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General Director of Process Improvement Union Pacific Railroad
By Daniel Niepow, Associate Editor
An MBA graduate from Harvard Business School, Jessica Moore admits she never envisioned working in the rail industry. Despite that, she maintains an open mind about her career path.
“If you spend too much time trying to dictate where you want to end up in life, you’re really going to miss opportunities,” says Moore, who earned a bachelor’s degree in economics from Wellesley College in 2003.
It was that flexibility that led her to Union Pacific Railroad, where she now works as general director of process improvement. In 2009, she moved to Omaha, Neb., after her husband landed a job at the railroad. The two met at Harvard while they were both pursuing MBA degrees. Moore worked in corporate strategy for a publishing company in the interim for about a year before securing her post at the Class I.
She didn’t have any rail experience when she joined UP in 2011, but that didn’t deter her from tackling some of the industry’s most challenging issues, such as managing key elements of UP’s positive train control (PTC) program. Moore's group was responsible for cost control, financial reporting, program management and continuous improvement for UP’s $2 billion PTC plan, says Lynn Kelly, the Class I’s vice president of supply and continuous improvement. During this time, Moore also voluntarily completed a pilot program for certification in continuous improvement, which required additional work outside regular hours.After two years in PTC and a stint in marketing and sales, Moore joined UP’s Continuous Improvement Department in early 2015, where she spearheads the UP Way program for UP’s Southern Region. The initiative, aimed at standardizing processes and reducing waste, is modeled after the “lean” method of manufacturing, which Toyota pioneered, she says.
“Moore set specific objectives that drove accountability and performance to enhance the [continuous improvement] team’s performance,” Kelley wrote in her Rising Stars nomination for Moore.
As the industry faces retirements en masse, standardizing the railroad’s processes is of foremost importance, says Moore, adding that she aims to do so in a sustainable and easily transferable way.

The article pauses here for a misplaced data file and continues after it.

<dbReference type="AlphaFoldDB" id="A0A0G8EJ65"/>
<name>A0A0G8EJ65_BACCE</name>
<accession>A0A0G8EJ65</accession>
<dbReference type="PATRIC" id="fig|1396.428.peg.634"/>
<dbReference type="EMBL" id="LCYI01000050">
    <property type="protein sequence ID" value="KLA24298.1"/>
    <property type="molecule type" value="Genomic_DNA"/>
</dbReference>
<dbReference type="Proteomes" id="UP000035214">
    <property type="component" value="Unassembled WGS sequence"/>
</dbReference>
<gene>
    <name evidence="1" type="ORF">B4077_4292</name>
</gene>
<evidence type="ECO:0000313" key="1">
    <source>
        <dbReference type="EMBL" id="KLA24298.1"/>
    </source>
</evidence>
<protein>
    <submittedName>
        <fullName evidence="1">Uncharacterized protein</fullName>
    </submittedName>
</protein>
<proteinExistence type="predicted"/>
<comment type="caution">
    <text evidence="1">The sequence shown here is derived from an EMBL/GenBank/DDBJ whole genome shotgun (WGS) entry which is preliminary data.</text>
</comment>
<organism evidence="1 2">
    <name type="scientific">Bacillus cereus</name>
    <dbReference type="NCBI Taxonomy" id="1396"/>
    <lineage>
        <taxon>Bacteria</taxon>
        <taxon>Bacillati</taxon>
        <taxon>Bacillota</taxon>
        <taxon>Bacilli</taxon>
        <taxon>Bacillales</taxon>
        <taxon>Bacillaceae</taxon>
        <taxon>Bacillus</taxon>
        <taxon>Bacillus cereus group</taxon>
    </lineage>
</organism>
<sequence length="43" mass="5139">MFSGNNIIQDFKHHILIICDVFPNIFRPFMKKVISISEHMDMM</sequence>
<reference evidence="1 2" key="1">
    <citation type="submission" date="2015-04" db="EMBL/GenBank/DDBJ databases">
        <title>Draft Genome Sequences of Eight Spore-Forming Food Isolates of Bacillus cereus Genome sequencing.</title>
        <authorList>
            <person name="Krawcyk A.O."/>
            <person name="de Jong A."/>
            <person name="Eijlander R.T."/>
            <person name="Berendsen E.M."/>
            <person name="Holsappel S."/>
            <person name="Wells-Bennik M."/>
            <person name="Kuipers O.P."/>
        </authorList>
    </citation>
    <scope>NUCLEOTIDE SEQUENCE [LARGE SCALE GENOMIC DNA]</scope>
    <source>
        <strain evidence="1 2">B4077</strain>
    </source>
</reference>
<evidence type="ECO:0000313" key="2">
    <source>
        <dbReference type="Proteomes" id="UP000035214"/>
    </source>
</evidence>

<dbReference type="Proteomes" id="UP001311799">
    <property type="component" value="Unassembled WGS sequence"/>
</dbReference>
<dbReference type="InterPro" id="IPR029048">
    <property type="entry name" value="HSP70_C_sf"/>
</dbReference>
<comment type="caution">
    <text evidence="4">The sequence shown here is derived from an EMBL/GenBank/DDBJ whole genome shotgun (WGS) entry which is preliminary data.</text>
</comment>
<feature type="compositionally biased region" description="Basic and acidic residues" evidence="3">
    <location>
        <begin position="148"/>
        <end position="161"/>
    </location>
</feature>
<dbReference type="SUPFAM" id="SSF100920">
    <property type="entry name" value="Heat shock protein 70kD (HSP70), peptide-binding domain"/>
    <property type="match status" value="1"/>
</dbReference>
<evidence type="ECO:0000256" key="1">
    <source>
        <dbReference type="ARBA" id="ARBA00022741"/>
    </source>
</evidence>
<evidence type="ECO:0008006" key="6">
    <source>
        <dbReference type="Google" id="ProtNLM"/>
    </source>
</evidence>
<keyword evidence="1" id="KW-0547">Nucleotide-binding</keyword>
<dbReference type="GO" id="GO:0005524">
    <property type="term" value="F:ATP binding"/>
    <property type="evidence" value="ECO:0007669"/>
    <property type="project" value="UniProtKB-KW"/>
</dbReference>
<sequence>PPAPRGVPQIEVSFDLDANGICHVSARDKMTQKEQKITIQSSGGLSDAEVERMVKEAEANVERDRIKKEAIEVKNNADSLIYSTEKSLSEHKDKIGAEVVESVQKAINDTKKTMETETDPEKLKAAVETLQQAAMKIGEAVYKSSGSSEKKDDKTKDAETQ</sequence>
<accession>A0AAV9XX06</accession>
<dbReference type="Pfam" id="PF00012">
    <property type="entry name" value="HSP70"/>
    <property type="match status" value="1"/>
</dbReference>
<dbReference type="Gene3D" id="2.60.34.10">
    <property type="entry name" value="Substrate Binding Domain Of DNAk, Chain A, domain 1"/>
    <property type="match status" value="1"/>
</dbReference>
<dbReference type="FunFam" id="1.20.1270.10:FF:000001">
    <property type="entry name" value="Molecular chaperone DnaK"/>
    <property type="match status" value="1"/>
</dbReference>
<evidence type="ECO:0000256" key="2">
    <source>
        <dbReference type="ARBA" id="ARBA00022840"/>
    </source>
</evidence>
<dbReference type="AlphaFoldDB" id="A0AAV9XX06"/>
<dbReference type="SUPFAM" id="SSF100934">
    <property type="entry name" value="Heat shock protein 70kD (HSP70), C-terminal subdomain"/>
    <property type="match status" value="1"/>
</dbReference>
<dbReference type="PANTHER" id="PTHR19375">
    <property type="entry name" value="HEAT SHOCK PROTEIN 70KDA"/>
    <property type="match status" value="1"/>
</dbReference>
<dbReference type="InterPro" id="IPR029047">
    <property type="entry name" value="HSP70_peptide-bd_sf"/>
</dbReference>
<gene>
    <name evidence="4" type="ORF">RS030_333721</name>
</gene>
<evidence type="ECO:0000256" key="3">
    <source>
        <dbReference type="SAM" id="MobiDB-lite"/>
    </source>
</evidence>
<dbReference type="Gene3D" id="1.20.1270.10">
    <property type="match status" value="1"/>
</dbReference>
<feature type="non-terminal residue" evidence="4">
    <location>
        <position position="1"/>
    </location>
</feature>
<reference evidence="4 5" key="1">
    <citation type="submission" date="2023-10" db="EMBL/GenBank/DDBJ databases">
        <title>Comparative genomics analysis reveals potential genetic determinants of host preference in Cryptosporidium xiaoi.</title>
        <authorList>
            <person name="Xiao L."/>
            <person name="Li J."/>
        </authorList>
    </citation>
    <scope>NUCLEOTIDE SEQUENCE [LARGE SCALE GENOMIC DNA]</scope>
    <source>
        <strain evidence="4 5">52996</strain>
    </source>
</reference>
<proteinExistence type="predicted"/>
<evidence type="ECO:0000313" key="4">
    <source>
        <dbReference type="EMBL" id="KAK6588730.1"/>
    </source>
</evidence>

“The last generation of railroaders had 30 years to get to where they’re at, and this generation doesn’t have that time,” she says. “We have to quickly come in and compensate.”
When asked about her ideas for recruiting the next generation of railroaders, Moore recalls speaking to a group of young women in the financial industry about careers in rail.
Her pitch to them? “There’s something really exciting about being in a company where you’re really owning your work product. You’re part of building something — you’re not just there in an advisory role — and I think people don’t realize how impactful that can be.”
Rising Stars 2015 Award Winners:
Francois Belanger, CN
Todd Blaylock, HNTB Corp.
Jonathan Chastek, Wheeling & Lake Erie Railway Co.
Oliver Dolder, Railtech Welding & Equipment
John Riley Edwards, RailTEC, University of Illinois at Urbana-Champaign
Stefan Loeb, Watco Cos. LLC
Jessica Moore, Union Pacific Railroad
Amanda Nightingale, King County Metro Transit
Celia Ann Pfleckl, Amtrak
Charles Rennick, Providence & Worcester Railroad Co.
Kaleigh Reyes, GE Transportation
Rebecca Reyes-Alicea, Federal Railroad Administration
Bruno Riendeau, VIA Rail Canada Inc.
Curtis Shogren, CSX Transportation
Alanna Strohecker, AECOM
Keith Tarkalson, Stacy & Witbeck
Brett Urquhart, Rocla Concrete Tie Inc.
Tara Vesey, Dakota Gasification Co.
Lexie Walker, Metra
Adam Weiskittel, BNSF Railway Co.